Religion is first of all a response and a response is to something experienced. The religious response is a response to the ultimate and the sacred which are grasped as relevant to human life and its fundamental significance. While the religious response is indeed peripheral and residual to the day-to-day life of men and the penultimate ends of that life and related to them only as their ultimate ontological underpinning, it is central to the religious life. It is its constitutive element and out of it proceeds the process of the elaboration and standardization of religious institutions. Since such institutionalization involves the symbolic and organizational embodiment of the experience of the ultimate in less-than-ultimate forms and the concomitant embodiment of the sacred in profane structures, it involves in its very core a basic antinomy that gives rise to severe functional problems for the religious institution. In fact this profound heterogeneity at the center of religious institutionalization constitutes a severe and unavoidable dilemma from which problems arise for religious movements and institutions that recur again and again and can never be finally solved. Moreover, since the religious experience is spontaneous and creative and since institutionalization means precisely reducing these unpredictable elements to established and routine forms, the dilemma is one of great significance for the religious movement.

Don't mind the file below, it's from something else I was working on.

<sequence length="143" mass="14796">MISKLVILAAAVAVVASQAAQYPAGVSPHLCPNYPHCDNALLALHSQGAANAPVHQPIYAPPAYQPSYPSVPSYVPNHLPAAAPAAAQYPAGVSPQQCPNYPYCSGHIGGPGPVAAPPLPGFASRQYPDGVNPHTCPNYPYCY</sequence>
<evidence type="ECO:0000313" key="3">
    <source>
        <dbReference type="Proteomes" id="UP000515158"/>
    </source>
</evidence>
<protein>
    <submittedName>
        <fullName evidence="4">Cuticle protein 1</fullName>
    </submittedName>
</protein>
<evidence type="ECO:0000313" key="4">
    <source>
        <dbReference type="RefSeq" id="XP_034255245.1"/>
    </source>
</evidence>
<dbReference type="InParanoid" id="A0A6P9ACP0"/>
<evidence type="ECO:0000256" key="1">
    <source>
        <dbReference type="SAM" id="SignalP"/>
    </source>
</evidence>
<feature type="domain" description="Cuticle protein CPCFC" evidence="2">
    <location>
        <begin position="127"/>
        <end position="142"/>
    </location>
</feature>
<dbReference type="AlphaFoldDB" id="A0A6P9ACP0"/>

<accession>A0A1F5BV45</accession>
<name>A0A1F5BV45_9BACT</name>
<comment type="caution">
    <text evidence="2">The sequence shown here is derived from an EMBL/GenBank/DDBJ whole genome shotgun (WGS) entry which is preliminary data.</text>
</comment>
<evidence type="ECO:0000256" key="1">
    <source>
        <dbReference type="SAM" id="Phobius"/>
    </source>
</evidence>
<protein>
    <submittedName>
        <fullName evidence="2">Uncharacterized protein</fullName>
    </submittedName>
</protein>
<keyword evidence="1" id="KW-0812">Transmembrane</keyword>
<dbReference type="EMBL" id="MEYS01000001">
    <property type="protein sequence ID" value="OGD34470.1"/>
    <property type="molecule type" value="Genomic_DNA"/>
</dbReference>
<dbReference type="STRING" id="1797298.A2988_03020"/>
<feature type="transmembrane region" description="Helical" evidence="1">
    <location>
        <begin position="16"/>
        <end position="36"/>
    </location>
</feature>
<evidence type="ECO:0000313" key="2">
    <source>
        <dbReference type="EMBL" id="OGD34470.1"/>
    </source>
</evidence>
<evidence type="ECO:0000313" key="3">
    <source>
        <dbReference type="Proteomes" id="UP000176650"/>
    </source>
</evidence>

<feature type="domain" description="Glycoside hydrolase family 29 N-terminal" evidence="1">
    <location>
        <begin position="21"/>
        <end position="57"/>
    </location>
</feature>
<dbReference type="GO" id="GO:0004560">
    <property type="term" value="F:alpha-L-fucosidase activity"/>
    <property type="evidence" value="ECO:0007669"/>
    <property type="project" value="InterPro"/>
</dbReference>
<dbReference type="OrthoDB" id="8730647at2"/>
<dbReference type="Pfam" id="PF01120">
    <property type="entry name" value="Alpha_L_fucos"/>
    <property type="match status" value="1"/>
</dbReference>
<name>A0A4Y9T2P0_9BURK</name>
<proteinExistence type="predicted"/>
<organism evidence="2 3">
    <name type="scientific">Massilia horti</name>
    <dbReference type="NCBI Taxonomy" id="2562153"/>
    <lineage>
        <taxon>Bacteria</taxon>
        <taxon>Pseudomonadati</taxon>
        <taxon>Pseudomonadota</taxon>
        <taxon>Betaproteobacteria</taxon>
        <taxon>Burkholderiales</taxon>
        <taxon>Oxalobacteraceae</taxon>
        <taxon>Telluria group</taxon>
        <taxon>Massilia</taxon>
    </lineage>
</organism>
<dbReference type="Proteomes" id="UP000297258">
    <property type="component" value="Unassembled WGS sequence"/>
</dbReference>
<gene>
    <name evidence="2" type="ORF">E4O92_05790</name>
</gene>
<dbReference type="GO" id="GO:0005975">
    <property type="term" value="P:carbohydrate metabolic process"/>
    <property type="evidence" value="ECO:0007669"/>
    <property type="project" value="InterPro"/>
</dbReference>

This view which concentrates upon religious phenomena makes possible an “internal functionalism” of religious institutions themselves since it concentrates attention upon the peculiarly religious problems or more precisely the specific problems of religious institutions qua religious institutions.
An institutional complex may be viewed as the concrete embodiment of a cultural theme in the on-going life of a society, as the “reduction” of a set of attitudes and orientations to the expected and regularized behavior of men. These institutionalized expectations include definitions of statuses and roles, goals, and prescribed and permitted means, and they articulate with the culture of the society and with the personality structures that the socialization processes have produced in a given society.
It is the great virtue of social institutions from the point of view of the functioning of social systems that they provide stability in a world of inconstancy. The unusual and creative performance of the hero, sage or saint, though of great exemplary and genetic importance, is too unpredictable to become the basis of everyday life. The human world would be an unsteady and incalculable affair indeed were it chiefly dependent upon such phenomena. Yet the achievement of the necessary stability involves a price. It involves a certain loss of spontaneity and creativity, although these are often found operating in some measure within the expectations of institutional patterns.